[I]t was a reminder that, what I always knew, that what I was doing was a part of something deep and magical and beautiful in that way.

The artform that my parents practice was this folkloric artform called Bomba, which comes from our African and Taino ancestors. And it's this combination of dancing, singing, drumming and it was used during the time in Puerto Rico when the African people -- the Taino people -- were enslaved. It was used as a way to reclaim our humanity. It was a way to continue to practice our cultural and spiritual practices. It was important time. Like when the slave masters would go away to church they'd be organizing slave revolts, they would be organizing and communicating with one another.

There's another sister artform to that called plena, which would carry news from town to town through the music and so that art form has been passed on from generation to generation to generation to generation lasting to today.

So that was the artform that my parents practiced. One of many. And so it was a reminder that, what I always knew, that what I was doing was a part of something deep and magical and beautiful in that way.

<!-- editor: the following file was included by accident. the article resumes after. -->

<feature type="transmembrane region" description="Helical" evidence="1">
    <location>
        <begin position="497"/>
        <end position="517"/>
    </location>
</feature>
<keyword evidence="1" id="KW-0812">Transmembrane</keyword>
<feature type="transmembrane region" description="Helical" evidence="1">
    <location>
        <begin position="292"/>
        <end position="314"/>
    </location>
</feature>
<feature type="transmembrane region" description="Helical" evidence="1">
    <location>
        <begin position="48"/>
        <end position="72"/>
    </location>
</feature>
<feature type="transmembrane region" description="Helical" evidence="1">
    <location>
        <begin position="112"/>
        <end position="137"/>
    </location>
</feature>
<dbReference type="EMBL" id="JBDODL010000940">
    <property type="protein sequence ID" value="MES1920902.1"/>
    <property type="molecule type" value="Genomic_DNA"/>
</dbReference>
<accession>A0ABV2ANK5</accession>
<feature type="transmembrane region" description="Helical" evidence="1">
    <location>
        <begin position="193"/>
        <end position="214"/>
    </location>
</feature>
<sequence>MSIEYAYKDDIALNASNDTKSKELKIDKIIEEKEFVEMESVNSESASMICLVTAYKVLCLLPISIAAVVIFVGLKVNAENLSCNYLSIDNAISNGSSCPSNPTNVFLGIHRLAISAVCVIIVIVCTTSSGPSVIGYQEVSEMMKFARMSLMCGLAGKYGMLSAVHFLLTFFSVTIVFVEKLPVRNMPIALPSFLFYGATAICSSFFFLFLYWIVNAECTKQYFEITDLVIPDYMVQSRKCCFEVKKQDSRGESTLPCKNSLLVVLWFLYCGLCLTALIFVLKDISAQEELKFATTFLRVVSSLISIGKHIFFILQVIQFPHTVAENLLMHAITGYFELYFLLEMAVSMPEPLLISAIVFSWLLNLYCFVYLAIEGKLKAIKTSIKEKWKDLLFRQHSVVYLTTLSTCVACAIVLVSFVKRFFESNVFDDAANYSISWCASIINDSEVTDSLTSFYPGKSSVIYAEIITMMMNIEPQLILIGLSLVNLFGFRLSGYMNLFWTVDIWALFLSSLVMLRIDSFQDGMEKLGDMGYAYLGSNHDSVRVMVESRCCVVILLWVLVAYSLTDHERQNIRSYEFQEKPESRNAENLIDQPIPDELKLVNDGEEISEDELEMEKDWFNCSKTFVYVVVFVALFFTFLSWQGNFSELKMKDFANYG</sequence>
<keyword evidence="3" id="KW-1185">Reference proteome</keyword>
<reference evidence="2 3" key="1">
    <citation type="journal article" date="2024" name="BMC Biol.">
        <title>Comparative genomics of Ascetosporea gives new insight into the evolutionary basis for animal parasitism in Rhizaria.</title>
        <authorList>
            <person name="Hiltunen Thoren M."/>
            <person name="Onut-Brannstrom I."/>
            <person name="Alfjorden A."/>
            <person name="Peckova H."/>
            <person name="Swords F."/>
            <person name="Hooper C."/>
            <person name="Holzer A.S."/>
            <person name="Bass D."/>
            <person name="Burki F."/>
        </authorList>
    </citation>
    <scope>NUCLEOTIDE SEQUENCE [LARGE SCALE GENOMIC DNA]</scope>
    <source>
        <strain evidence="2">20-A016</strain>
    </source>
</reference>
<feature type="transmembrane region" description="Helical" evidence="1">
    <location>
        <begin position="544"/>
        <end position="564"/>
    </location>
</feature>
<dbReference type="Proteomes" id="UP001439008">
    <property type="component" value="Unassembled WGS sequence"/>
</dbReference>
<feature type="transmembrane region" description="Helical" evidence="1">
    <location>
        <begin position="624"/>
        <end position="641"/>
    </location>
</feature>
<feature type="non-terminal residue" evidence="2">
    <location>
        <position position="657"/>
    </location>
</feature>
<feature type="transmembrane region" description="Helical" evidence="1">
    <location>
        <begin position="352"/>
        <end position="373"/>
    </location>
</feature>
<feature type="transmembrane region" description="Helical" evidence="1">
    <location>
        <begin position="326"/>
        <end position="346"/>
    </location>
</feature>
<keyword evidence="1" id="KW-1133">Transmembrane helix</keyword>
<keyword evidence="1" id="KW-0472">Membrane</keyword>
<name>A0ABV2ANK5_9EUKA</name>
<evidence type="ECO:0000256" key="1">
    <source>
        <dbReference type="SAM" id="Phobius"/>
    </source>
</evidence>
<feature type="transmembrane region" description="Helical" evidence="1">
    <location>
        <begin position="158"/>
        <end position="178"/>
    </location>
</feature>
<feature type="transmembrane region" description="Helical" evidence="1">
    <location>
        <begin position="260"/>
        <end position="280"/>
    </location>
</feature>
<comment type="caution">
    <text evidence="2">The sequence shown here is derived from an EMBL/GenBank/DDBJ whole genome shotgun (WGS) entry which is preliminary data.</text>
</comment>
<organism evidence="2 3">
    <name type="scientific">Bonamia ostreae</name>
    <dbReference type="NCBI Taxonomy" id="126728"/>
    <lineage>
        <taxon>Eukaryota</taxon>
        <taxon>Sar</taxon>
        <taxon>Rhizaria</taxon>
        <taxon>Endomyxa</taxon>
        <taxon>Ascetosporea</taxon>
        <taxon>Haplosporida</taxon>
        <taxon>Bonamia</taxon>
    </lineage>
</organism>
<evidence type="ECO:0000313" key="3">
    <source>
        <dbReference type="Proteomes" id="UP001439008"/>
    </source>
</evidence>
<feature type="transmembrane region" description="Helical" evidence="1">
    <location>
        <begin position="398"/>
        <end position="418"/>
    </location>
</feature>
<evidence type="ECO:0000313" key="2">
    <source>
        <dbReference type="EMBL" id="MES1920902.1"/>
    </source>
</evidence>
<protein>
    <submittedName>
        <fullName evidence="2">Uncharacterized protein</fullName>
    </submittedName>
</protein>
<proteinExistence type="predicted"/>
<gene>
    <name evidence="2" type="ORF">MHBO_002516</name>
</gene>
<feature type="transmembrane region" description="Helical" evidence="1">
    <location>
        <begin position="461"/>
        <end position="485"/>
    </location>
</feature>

photo by Kiki Vassilakis

But I also am a musician in a whole wide range of types of music. And I studied flamenco and I lived in Spain for a little while and that's a huge part of my musical heart, my art. I love Latin American folkloric music from an era that's called nueva canción or nueva trova. It was an era of Latin American folkloric music most most popular in Chile or in Cuba that was known for writing songs about liberation. I studied with an amazing woman who was an opera singer. I even worked with a punk band for a while. There wasn't a huge hustle to what we did in the punk band. It just kind of organically happened. I mean, of course, we worked. We recorded and we practiced and we did all the things. But there was already a scene that was waiting for that.

The carving my own path, I think, really took place when I left that scene because I didn't want to sing punk rock because I feel like my voice had more to say than that genre of music and that world could hold. I wanted to make music that was authentic to me in a really true sense. So I wanted to bring in my parents' cultural background and that history and I wanted to bring in the punk rock. I wanted that rebellious spirit. I wanted to bring in the vocal training and all these different things that have made me who I am. And that was, and is, still really hard because the world likes to keep things in nice, neat boxes -- especially industries and capitalism. You want to keep it a nice-and-neat, sellable box.